Prevalence and Characteristics of Autism Spectrum Disorder Among Children Aged 8 Years — Autism and Developmental Disabilities Monitoring Network, 11 Sites, United States, 2018
Surveillance Summaries / December 3, 2021 / 70(11);1–16
Matthew J. Maenner, PhD1; Kelly A. Shaw, PhD1; Amanda V. Bakian, PhD2; Deborah A. Bilder, MD2; Maureen S. Durkin, DrPH, PhD3; Amy Esler, PhD4; Sarah M. Furnier, MS3; Libby Hallas, MS4; Jennifer Hall-Lande, PhD4; Allison Hudson5; Michelle M. Hughes, PhD1; Mary Patrick, MPH1; Karen Pierce, PhD6; Jenny N. Poynter, PhD4; Angelica Salinas, MS3; Josephine Shenouda, MS7; Alison Vehorn, MS8; Zachary Warren, PhD8; John N. Constantino, MD9; Monica DiRienzo, MA1; Robert T. Fitzgerald, PhD9; Andrea Grzybowski, MS6; Margaret H. Spivey10; Sydney Pettygrove, PhD11; Walter Zahorodny, PhD7; Akilah Ali, MPH1,12; Jennifer G. Andrews, PhD11; Thaer Baroud, MHSA, MA5; Johanna Gutierrez2; Amy Hewitt, PhD4; Li-Ching Lee, PhD10; Maya Lopez, MD5; Kristen Clancy Mancilla11; Dedria McArthur, MPH1; Yvette D. Schwenk, MS5; Anita Washington, MPH1; Susan Williams1; Mary E. Cogswell, DrPH1 (View author affiliations)View suggested citation
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Problem/Condition: Autism spectrum disorder (ASD).
Period Covered: 2018.
Description of System: The Autism and Developmental Disabilities Monitoring (ADDM) Network conducts active surveillance of ASD. This report focuses on the prevalence and characteristics of ASD among children aged 8 years in 2018 whose parents or guardians lived in 11 ADDM Network sites in the United States (Arizona, Arkansas, California, Georgia, Maryland, Minnesota, Missouri, New Jersey, Tennessee, Utah, and Wisconsin). To ascertain ASD among children aged 8 years, ADDM Network staff review and abstract developmental evaluations and records from community medical and educational service providers. In 2018, children met the case definition if their records documented 1) an ASD diagnostic statement in an evaluation (diagnosis), 2) a special education classification of ASD (eligibility), or 3) an ASD International Classification of Diseases (ICD) code.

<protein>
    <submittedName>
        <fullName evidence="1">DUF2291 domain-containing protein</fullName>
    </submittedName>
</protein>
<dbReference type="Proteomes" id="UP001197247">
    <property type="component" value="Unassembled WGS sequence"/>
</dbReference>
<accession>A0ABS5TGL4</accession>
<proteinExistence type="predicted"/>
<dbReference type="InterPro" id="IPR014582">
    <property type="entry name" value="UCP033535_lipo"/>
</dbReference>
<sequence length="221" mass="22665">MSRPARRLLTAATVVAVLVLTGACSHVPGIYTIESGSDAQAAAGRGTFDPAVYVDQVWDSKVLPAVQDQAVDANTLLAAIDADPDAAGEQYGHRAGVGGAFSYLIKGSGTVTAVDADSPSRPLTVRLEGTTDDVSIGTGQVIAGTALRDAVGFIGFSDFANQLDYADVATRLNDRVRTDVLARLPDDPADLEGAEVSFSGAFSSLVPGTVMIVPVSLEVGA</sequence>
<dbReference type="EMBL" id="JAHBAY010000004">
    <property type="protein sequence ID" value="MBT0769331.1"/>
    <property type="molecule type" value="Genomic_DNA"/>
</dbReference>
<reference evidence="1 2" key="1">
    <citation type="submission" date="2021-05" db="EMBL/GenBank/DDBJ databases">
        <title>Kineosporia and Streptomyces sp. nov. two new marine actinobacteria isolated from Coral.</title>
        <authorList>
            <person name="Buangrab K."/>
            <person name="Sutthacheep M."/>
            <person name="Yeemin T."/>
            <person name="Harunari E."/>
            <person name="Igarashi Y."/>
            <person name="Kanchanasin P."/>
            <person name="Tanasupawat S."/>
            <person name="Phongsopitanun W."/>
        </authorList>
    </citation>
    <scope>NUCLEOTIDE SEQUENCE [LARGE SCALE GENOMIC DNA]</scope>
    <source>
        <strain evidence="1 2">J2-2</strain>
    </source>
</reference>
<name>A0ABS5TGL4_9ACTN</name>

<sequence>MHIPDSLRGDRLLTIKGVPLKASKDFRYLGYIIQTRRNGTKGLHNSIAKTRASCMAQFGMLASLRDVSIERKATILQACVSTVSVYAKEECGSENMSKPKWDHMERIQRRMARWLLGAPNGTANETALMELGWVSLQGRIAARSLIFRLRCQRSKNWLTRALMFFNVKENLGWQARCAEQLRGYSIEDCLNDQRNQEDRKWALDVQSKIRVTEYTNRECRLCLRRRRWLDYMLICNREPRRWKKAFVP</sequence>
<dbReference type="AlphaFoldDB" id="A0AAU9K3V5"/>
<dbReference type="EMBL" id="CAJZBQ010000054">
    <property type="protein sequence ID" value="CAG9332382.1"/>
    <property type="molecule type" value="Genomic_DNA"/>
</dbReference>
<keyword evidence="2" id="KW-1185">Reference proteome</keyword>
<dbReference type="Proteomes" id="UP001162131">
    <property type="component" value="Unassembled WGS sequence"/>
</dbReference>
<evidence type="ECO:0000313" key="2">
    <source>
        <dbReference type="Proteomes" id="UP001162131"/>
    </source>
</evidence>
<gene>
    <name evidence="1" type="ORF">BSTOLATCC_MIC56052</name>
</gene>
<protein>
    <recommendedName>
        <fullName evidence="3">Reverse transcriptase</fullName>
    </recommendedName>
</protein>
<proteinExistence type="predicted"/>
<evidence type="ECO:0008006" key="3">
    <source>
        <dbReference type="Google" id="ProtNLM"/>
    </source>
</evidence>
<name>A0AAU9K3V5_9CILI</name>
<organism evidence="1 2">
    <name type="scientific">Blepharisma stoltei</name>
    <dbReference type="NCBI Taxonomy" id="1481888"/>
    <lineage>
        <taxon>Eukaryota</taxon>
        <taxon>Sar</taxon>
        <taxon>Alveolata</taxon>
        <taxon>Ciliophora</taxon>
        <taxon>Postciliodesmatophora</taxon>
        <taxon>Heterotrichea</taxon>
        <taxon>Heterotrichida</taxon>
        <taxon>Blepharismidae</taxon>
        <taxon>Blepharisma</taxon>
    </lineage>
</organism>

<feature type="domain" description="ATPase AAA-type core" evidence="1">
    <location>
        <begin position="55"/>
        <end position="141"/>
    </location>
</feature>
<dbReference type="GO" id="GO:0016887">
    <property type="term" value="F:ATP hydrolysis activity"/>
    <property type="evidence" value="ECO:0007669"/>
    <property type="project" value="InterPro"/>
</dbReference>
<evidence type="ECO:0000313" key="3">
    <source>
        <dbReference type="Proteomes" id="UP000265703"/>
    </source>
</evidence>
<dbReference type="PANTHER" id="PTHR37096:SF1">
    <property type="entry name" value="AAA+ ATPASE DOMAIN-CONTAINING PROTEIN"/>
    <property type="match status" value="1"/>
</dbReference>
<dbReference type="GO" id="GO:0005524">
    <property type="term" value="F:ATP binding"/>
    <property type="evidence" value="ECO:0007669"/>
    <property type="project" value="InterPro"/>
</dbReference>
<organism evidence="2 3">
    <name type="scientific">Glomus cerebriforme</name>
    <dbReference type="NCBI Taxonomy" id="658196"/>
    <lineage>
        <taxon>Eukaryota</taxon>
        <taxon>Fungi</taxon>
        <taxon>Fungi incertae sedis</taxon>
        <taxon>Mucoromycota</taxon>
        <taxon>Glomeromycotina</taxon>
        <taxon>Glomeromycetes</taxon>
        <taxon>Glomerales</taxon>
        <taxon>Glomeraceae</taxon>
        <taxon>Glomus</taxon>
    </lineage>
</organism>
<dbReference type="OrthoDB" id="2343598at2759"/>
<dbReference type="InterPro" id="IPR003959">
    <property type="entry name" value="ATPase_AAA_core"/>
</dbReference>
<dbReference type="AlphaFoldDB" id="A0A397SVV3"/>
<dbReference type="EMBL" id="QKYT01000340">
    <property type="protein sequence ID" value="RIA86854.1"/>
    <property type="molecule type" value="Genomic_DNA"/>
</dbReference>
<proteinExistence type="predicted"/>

Results: For 2018, across all 11 ADDM sites, ASD prevalence per 1,000 children aged 8 years ranged from 16.5 in Missouri to 38.9 in California. The overall ASD prevalence was 23.0 per 1,000 (one in 44) children aged 8 years, and ASD was 4.2 times as prevalent among boys as among girls. Overall ASD prevalence was similar across racial and ethnic groups, except American Indian/Alaska Native children had higher ASD prevalence than non-Hispanic White (White) children (29.0 versus 21.2 per 1,000 children aged 8 years). At multiple sites, Hispanic children had lower ASD prevalence than White children (Arizona, Arkansas, Georgia, and Utah), and non-Hispanic Black (Black) children (Georgia and Minnesota). The associations between ASD prevalence and neighborhood-level median household income varied by site. Among the 5,058 children who met the ASD case definition, 75.8% had a diagnostic statement of ASD in an evaluation, 18.8% had an ASD special education classification or eligibility and no ASD diagnostic statement, and 5.4% had an ASD ICD code only. ASD prevalence per 1,000 children aged 8 years that was based exclusively on documented ASD diagnostic statements was 17.4 overall (range: 11.2 in Maryland to 29.9 in California). The median age of earliest known ASD diagnosis ranged from 36 months in California to 63 months in Minnesota.